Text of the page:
It is generally accepted
that over 97 percent of all product failures will occur in the first
24-hours of operation. Product burn-in “infant mortality” in finished
goods is one of the biggest problems facing electronic product
manufacturers. Burn-in plays a critical part in ensuring products
delivered to the market are reliable and will not fail.
200,000 of a given product manufactured with an infant mortality rate of
0,5 percent means that 1,000 units could be expected to fail in the field.
Burning in for 24 hours reduces this figure by 97 percent or more giving
an expected field failure of only 30. “This is a vast improvement
from 1,000 failed units,” explains Murton System Technologies MD Brent
Maurer, Turnkey Manufacturers of electronic products, sub-assemblies and customized
development projects. After this, manufacturers experience diminishing
returns for the length of burn in time.
manufacturers, independent test labs, end-users and Turnkey Manufacturers
normally perform burn-in. Sample units of new devices or new lots
are burned in to provide reliable data for the remaining devices.
At the component level, burn-in
is done by loading devices into high temperature sockets, which make
temporary electrical contact with the device leads, and are mounted on
high temperature circuit boards with circuitry to provide the proper
voltages and stimuli to the device. The devices are isolated from
one another with passive components, which limit the current each device
The boards containing the
devices are then loaded into a convection oven which elevates the
temperature of the device and provides an electrical interconnect to the
power supplies and signal generators. The devices remain in the oven
for an amount of time determined to induce failure. The rate that
these devices fail is called the infant mortality rate.
Most ICs consist of ion
junctions implanted on silicon substrate. The junctions are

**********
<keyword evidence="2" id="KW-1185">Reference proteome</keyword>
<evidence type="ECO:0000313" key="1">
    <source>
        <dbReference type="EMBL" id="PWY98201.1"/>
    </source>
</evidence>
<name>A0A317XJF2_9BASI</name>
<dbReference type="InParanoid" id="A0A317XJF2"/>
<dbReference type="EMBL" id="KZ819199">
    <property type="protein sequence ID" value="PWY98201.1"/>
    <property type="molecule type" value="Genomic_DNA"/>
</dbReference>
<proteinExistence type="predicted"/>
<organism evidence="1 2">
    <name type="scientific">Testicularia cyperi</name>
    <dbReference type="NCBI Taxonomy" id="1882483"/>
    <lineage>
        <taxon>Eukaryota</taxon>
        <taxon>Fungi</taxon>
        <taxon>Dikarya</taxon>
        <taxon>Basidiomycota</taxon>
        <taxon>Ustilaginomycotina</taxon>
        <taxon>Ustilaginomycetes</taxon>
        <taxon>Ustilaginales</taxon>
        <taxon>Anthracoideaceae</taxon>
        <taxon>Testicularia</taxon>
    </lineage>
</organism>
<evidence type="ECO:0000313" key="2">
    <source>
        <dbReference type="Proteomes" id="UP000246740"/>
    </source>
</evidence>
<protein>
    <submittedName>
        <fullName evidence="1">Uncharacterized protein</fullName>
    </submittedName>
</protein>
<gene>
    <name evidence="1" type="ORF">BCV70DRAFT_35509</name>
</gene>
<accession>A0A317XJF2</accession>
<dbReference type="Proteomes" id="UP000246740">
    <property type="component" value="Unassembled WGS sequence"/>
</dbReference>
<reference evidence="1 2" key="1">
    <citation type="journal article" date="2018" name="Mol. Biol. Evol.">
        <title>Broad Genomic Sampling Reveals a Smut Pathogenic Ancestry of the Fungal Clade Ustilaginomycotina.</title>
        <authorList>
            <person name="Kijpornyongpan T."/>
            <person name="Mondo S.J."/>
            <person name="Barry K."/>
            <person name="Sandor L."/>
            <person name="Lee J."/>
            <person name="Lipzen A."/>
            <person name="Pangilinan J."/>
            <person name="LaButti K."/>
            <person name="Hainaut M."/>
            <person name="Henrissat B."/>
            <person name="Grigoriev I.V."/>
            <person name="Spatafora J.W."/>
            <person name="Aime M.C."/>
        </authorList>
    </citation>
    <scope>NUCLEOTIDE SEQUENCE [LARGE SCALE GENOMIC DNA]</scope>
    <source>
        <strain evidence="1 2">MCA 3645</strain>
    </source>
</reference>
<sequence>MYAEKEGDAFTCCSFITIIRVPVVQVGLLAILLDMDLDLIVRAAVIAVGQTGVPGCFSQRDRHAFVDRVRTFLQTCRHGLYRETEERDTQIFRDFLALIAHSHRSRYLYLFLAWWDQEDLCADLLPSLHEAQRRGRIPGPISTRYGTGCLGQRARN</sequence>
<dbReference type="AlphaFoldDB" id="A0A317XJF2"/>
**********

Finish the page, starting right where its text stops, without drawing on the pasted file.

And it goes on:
connected with small traces of conductive oxides. The ambient heat
and the heat caused by current flow causes the junction temperature to
rise. This causes ion 'clouds' which surround the junctions which
dissipate from their original locations.
These stresses can lead
to premature failure of weaker devices. They can also lead to the
failure of non-marginal devices, if the junction temperature exceeds the
manufacturers’ maximum rating. At the "end of operational
life", the heat of burn-in has caused the ions to dissipate to the
point where the devices no longer functions.
There are two types of
burn-in, lot sampling and operational life testing. In burn-in, all
of the devices of a particular type are burned in to 'weed out' the weak
devices. Lot sampling is a technique where a small control sample is
burned in and the statistical data derived from testing those devices is
used for the remaining devices of the lot.
“Different types of
burn-in are designed for different types of devices. We use
static-burn-in as well as dynamic burn-in, both during the design phase
and production phases, and test during as well as after burn-in for device
system deviation tolerance and failure. This enables us to ensure
that we are able to ship goods of consistently high export quality and
that potential design flaws are detected during burn-in and rectified,”